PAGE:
NuSeed acquires Agrisoma carinata assets

November 25, 2019 |

In Louisiana, longtime industry executive Glenn Johnston said that NuSeed has acquired the carinata assets of Canadian agricultural pioneer Agrisoma. Johnston was speaking at the IATA Sustainable Aviation Fuels Symposium in New Orleans and confirmed that five Agrisoma staff members have joined NuSeed, with the asset acquisition. Terms of the acquisition have not been disclosed.

NuSeed is a subsidiary of the Australian agricultural giant NuFarm, and Johnston indicated that NuSeed will carry forward development and especially deployment of Agrisoma’s carinata seeds to growers in the Americas and internationally.

NuSeed focuses on the development and deployment of speciality crops including non gm canola, sorghum, and carinata.

“NuSeed has even more capabilities and team members to bring carinata to more growers and increase the acreage,” said Johnston. “It’s very good news for the technology and those who worked at and with Agrisoma to bring the technology forward.”

The Agrisoma backstory

We reported in March last year that Agrisoma completed a C$12 million investment round. In addition to new investor Desjardins Capital, the lead investor Cycle Capital Management and existing investors BDC Capital and Lune Rouge also participated in the round.

Back in 2017, Agrisoma Biosciences closed its $15.4 MM Series B financing round, co-led by new investor Groupe Lune Rouge and current investors Cycle Capital Management, and BDC Venture Capital. And, the company raised $8 million in its Series A investment round in 2014. That round was led by Cycle Capital Management and included participation of BDC Venture Capital. In April 2015, we reported a group led by its management team made an equity investment in the company that gave it a 22 percent stake in the company. The group includes key members of Agrisoma’s senior management, board members and advisors.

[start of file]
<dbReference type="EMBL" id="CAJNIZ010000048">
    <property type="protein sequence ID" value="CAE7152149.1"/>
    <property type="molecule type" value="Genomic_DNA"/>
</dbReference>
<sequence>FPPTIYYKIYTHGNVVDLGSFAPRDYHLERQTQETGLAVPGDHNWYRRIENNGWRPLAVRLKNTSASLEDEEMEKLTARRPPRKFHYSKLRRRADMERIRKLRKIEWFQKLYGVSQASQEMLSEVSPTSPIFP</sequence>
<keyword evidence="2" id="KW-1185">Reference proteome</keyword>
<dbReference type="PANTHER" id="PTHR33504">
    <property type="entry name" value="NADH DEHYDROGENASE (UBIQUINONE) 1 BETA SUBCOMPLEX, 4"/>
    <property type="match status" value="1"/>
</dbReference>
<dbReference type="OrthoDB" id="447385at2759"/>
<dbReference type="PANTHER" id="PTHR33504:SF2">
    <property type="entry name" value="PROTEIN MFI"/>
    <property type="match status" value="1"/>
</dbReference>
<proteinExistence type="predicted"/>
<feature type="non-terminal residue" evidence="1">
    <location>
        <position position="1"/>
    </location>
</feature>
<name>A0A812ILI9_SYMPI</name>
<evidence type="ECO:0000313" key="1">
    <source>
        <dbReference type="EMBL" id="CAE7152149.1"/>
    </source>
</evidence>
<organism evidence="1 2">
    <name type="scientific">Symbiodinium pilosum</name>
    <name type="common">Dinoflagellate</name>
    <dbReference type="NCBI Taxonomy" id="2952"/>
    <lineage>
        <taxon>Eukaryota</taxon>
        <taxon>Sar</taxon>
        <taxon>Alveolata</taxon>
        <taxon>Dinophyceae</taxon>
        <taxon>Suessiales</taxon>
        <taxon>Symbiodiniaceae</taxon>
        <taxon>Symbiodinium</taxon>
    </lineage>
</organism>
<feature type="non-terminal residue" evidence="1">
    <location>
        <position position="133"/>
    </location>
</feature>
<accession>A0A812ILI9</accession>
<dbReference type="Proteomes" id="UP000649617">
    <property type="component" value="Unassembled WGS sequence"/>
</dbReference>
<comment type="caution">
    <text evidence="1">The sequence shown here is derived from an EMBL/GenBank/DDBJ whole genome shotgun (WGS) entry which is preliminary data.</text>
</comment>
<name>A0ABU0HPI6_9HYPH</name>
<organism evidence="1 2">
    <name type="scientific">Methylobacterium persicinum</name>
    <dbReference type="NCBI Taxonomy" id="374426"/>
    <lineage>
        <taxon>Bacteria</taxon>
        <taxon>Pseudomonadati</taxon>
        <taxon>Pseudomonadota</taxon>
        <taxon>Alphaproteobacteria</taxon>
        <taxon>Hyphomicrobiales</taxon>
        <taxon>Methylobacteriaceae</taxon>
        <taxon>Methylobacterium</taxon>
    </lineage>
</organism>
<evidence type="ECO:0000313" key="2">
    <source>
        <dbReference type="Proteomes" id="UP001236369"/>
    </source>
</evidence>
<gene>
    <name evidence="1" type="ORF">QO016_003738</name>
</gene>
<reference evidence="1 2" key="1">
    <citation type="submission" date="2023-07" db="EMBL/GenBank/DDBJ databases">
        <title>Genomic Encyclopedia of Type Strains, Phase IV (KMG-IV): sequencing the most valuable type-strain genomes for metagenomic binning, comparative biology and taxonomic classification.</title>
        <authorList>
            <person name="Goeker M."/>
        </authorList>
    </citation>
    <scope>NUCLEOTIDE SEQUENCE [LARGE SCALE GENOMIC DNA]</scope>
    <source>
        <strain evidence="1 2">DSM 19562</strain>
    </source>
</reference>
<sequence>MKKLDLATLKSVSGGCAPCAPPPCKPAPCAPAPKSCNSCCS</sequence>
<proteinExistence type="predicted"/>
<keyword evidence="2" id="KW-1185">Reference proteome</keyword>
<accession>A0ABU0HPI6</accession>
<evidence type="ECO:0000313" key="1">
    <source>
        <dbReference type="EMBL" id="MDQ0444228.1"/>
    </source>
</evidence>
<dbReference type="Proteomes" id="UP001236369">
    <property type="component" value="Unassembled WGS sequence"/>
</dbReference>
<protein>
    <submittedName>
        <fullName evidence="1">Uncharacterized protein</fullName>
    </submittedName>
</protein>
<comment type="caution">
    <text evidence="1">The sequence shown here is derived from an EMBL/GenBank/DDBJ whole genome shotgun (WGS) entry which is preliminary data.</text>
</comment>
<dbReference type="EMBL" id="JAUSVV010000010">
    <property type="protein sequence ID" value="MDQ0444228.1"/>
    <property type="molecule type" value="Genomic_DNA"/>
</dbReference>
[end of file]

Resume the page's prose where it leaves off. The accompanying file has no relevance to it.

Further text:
Carinata: making a move in South America

Agrisoma and UPM sign long-term supply agreement to grow Carinata in South America

In 2017 we reported that Agrisoma and biorefinery giant UPM signed a long-term supply agreement that will expand the world’s only oilseed crop, developed to produce renewable fuels in South America. Under the deal, the two companies will grow Carinata oilseed crops with third-party farmers in Uruguay and Brazil.

Yep, it’s sustainable, and RSB-certified, and off to Europe too

Last July, we reported that Agrisoma hired Germany lobbying firm Alber and Geiger to help it get carinata included in the Renewable Energy Directive’s list of approved feedstock, a move that would allow for production across the EU-28 (future EU-27 by the time it’s likely approved). Already they report that the proposal has made it through a first hearing in the European Parliament, promoted by Hungarian and Czech MEPs, with the European Commission and Council currently looking at it.

Carinata in flight

It’s been flight-tested. in 2018, we reported that Agrisoma, Australia’s Qantas Airways and World Energy partnered on a transpacific flight from Los Angeles to Melbourne that used 10 percent biojet fuel produced from Carinata.